Can You Get a ROYAL FLUSH?

In this article, we are going to talk about various different hands and the odds and probabilities of hitting particular hands on the flop, and also the odds of completing hands by the river, we all know that making a royal flush is a dream situation, but do we know the probability in actually hitting a royal flush? I think in over 10 years of playing poker, I can only recall hitting a royal flush twice, twice in 10 years doesn’t sound that great, it was only the other night whilst playing in a live tournament, I witnessed a player make a royal flush on the flop with the AQd’s as hole cards, I wonder if he knew the odds of hitting the royal flush poker hand.

Odds of Hitting Our Favourite Royal Hand

An image of royal flush poker hand.

The odds of flopping a royal flush in Texas Hold'em are 1/650,000 and the odds of making your royal flush by the river are 1/65000, pretty big odds aren’t they, so now we can understand that making 2 royal flushes in 10 years makes sense, even though I have played more than 135k hands it’s not guaranteed you hit a royal flush every 65000 hands, as this is just the workings out of the probability, it may well be you get lucky and hit a lot more than that, but I guess I’m one of the unlucky ones!.

Ok so we know that every time we sit down at a poker table, whether it be online or in a casino, the royal flush chance is pretty slim. Let’s take a look at the more common hands we see and look at the probability of making these.

1 Pair – When you dealt any 2 unpaired cards, the chances of actually making a pair on the flop is 32%, so about once every 3 hands.

2 Pair – Again, having an unpaired hand pre flop and hitting 2 pair the odds are 2.1%.

3 of a kind – Unpaired hand the chances of hitting 3 of a kind are 1.3%.

Full house – Unpaired hand the chances of making a full house are 0.3%.

4 of a kind – With an unpaired hand your chances are 0.01%.

The poker hand rankings probability examples above helps us understand the chances of playing unpaired hands pre flop, knowing that we are only going to hit a pair 1 in 3 times on the flop certainly gives us a good indication of why we have to be selective of our starting hands and positional play. One of the biggest mistakes I see players doing is calling raises out of position with poor starting hands, playing out of position is hard enough with a good hand, but there is no excuse for playing poor hands out of position, although this tends to happen more in live games and low stakes online as the players don’t understand their hand equity and normally don’t have the required knowledge around odds and probabilities.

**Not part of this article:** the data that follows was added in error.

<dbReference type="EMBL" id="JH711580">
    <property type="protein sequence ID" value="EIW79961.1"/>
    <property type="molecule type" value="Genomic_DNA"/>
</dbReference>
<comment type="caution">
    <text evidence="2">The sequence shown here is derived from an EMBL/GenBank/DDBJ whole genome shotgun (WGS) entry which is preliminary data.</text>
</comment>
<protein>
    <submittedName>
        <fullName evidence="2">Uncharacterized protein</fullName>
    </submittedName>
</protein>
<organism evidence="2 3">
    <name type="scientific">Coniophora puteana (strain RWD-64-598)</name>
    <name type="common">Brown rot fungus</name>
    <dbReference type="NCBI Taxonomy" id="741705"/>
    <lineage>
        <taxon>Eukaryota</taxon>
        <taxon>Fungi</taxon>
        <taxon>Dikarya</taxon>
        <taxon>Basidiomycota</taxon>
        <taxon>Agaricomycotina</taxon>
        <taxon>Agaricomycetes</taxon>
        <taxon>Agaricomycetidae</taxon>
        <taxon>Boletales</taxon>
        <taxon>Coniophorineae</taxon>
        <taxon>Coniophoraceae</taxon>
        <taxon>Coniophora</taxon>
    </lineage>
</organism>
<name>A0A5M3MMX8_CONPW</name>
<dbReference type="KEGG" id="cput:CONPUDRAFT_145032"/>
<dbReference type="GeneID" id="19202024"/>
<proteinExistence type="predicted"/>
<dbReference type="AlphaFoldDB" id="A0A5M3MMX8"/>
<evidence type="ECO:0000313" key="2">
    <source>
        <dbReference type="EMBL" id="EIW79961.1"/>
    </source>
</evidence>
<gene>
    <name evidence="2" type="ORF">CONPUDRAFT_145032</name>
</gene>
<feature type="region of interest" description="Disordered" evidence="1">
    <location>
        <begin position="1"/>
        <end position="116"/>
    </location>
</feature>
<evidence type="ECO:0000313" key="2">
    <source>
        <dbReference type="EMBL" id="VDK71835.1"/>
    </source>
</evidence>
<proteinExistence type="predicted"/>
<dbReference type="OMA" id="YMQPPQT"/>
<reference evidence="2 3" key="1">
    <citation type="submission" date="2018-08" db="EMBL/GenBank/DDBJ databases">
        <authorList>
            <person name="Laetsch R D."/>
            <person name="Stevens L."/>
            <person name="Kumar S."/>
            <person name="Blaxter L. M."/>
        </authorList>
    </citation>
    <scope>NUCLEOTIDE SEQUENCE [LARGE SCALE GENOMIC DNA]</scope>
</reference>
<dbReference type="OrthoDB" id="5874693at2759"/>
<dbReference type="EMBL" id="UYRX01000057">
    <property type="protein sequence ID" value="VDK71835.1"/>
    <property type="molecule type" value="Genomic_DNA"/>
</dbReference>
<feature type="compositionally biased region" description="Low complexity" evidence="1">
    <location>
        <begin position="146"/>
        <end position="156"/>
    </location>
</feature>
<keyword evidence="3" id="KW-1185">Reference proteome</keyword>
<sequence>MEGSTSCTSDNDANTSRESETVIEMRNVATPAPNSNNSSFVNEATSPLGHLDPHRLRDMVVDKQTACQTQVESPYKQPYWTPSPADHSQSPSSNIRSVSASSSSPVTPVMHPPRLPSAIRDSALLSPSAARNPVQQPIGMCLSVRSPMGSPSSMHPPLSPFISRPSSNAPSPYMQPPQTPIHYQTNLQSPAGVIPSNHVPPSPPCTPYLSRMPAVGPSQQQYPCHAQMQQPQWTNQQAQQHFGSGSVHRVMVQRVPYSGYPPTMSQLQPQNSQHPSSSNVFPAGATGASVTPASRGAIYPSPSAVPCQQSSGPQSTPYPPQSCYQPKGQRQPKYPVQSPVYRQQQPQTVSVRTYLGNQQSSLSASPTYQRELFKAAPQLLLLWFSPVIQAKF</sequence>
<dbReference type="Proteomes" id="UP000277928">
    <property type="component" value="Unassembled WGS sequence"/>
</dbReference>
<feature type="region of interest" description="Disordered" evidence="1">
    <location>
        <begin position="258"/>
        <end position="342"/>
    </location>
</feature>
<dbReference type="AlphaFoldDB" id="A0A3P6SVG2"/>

Below we will look at various hands and situations, such as paired hands and draws.

3 of a kind (holding a pocket pair) – You will make your 3 of a kind roughly 11% of the time.

Flush – Holding 2 suited cards you will flop a flush 0.8% of the time.

Straight – Again, holding connected cards such as 8/9, 10/J and K/Q you will make a straight on the flop 1.3% of the time.

We can work out post flop odds of completing draws and making better hands by simple maths, as I will explain in later articles in more detail, but for working out equity and draw odds, we need to count our possible outs and the simplest way to do this is to count each remaining card as 2%, multiplied by the remaining streets and this should give us fairly accurate hand equity. Within your training, you will find in week 5 chapter 13 a very accurate hand odds chart, I suggest getting yourself familiar with these odds as it will only lead to being more successful at the tables.

Always remember when chasing draws and especially chasing a Royal flush, the amount of equity you have in your hand, your hand might look pretty but we need to remember what our odds are when chasing draws etc. and not to mention pot odds, implied odds and reverse implied odds, if you have 4 of the 5 cards required for the royal flush, the last card only counts for 2% and that goes for any hand whether it be a straight or a flush. Your training provides all the details around odds and probabilities in much more detail, it gives specific live examples of chasing draws in and out of position. Please also refer to for the poker odds calculator which can be found on the home page.
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By David C (Rob Akery Student)